When baking, it’s more than likely that you’ll use some form of flour.

 

In doing so, on rare occasions, the recipe will require or suggests that you sift your flour. Although it seems like an ancient art, sifting flour isn’t that obsolete, especially in our kitchen!

After a scare of choosing not to sift our cornmeal, one night we discovered a few live mealworms squirming around in the dry ingredients and so in the trash they went. The same thing happened with flour a couple of weeks later, and we trashed that too. Don’t think we didn’t feel a bit of guilt about the way we handled it, but the fear outweighed the guilt and so now we SIFT, no matter what! And, believe us, it DOES make a difference; in the texture, ease of mixing, and fear reduction of live mealworms squirming in your cookie batter or what have you.

Why and When you should Sift

Although it was much more common to sift many moons ago due to debris from husks, bugs, seeds, and other things straight from the farm and processing (not so technologically advanced as today’s factories), sifting has become less required and more of a preference. Sifting of flour introduces air into your batter, creating a lighter batter that’s easier to mix and results in fluffier baked goods. So, if you like angel food cake and textures like such, then sifting is going to become a thing in your kitchen like it has for us. It’s not uncommon for some recipes to also suggest that you sift ALL of your dry ingredients (flour, baking soda/powder, cocoa, etc.), which helps to evenly distribute the ingredients before mixing your wet ingredients (egg, extract(s), oil, milk, etc.). Also, sifting comes in handy for using powdered sugar to put the final touches on things like funnel cake, doughnuts, and muffins.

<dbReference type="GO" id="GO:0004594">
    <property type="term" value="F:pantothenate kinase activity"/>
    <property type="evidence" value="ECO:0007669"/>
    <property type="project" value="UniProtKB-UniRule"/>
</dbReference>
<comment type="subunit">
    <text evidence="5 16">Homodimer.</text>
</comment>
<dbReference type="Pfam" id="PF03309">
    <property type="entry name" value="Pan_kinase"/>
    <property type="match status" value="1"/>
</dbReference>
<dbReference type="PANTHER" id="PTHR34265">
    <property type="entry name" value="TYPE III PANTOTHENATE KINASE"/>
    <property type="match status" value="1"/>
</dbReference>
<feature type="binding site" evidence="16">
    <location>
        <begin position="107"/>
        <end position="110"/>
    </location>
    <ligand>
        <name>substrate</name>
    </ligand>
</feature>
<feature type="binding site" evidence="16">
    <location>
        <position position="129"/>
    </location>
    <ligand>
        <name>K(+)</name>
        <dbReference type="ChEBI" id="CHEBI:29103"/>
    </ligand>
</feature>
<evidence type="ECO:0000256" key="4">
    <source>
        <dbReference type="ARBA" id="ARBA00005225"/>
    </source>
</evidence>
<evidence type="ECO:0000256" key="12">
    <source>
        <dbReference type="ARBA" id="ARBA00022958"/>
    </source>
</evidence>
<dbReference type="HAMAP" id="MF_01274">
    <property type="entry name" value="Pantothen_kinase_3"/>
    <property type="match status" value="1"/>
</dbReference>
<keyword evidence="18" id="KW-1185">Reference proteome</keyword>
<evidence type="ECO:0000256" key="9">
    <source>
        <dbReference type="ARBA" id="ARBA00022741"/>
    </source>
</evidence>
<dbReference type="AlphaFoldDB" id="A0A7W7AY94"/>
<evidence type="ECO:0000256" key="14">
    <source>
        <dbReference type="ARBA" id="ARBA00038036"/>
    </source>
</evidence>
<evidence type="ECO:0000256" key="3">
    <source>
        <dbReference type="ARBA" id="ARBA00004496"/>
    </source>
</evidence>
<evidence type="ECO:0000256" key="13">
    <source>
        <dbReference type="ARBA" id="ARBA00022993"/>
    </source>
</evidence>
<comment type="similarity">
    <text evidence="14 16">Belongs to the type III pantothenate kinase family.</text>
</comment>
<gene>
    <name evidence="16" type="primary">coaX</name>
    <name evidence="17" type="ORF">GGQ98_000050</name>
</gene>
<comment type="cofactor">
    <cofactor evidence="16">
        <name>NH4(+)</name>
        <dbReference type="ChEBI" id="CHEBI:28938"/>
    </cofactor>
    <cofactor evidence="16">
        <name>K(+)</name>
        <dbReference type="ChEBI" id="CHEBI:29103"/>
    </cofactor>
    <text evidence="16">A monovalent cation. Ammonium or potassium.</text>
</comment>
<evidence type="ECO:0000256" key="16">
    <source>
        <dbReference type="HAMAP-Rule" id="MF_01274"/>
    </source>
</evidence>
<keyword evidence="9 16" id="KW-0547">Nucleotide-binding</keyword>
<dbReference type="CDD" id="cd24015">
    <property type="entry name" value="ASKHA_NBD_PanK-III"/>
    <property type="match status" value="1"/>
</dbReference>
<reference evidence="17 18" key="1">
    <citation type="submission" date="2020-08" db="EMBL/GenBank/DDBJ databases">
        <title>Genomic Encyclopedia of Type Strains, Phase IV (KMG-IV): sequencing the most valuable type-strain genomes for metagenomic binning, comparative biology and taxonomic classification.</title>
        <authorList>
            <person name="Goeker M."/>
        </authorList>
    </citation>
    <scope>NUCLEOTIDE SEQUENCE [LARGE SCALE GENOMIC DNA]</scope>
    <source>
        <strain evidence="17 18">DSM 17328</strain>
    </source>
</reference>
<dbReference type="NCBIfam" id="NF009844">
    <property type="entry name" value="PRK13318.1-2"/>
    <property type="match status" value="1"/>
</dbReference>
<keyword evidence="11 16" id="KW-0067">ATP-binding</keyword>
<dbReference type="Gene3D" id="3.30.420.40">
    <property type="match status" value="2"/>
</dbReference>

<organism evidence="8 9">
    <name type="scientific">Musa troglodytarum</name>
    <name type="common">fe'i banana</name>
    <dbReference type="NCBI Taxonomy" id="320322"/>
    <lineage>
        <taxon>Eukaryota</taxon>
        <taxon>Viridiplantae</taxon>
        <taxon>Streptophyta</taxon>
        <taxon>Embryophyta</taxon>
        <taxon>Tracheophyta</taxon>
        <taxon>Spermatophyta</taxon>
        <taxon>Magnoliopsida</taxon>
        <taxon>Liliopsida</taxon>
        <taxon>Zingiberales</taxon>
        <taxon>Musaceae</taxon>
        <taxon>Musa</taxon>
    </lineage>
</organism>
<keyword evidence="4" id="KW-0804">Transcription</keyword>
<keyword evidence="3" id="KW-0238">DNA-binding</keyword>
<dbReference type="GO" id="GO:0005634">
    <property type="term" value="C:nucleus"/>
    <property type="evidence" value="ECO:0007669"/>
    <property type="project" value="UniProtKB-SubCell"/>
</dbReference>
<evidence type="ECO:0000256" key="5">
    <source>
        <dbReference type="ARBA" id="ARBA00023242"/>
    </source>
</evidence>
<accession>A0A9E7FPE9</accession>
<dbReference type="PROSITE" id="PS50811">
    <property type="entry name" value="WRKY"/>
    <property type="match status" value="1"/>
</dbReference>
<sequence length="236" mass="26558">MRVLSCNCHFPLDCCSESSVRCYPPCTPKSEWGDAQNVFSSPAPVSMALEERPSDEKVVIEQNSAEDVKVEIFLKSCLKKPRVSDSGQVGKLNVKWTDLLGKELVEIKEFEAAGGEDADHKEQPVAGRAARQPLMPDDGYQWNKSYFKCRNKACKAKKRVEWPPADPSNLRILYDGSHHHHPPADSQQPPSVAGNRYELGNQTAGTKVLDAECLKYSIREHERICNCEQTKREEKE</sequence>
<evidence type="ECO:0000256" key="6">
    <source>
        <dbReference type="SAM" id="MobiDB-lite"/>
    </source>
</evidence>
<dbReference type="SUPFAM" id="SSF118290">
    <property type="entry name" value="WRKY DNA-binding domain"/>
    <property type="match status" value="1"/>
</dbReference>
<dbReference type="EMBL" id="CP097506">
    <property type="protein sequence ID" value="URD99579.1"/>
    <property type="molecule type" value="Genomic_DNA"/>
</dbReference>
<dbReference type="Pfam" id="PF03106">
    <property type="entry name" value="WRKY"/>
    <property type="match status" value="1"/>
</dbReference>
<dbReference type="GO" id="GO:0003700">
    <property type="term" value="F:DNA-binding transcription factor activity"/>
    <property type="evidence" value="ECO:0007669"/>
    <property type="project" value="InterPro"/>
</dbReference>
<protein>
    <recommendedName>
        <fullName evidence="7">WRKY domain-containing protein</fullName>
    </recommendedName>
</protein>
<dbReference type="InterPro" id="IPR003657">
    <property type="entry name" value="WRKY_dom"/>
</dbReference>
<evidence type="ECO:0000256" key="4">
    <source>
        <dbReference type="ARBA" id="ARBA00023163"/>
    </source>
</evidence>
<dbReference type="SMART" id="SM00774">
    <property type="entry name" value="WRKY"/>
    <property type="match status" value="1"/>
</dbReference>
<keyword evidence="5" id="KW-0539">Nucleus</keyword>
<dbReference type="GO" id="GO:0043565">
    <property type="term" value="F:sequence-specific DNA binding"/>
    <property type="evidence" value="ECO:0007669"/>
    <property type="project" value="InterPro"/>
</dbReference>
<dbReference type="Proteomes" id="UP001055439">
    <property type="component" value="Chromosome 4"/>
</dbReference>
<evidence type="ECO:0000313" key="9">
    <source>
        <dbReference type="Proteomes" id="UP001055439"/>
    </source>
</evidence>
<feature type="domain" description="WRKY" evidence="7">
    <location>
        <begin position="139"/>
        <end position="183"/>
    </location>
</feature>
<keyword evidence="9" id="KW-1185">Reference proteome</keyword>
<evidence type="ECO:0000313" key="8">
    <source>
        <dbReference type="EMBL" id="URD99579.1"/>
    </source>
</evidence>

How and With what should you Sift

So if the recipe you’re about to try calls for sifting OR you’ve decided to commit to sifting for better quality baked goods, then here’s the best way!

FIRST and foremost, ensure the phrasing and determine which route to take.
1. # cups of flour, sifted = Spoon the flour into your measuring cup, level with a knife to properly measure your flour, then sift and use that same amount of flour in your recipe.
2. # cups of sifted flour = Sift more flour than you’ll need into a bowl, spoon the flour into your measuring cup, level with a knife to properly measure your flour, and use that in your recipe.

There are a few ways to sift flour or dry ingredients for your recipe including using a sieve, fine-mesh strainer, specialized sifter, or worst-case scenario a whisk! When using a wire whisk, you can still aerate the flour or dry ingredients by simply whisking for about a minute. Using a sieve or fine-mesh strainer, you’ll need to hold the tool with one hand over a larger bowl (to reduce the mess), slowly pour your dry ingredient(s) into the sifter and gently tap the sides (or crank the side handle; depending on which kind you have) until all clumps are gone and contents have streamed through.

 

Are you a sifter? Share your reasoning for why you do or don’t!
Happy Baking!!

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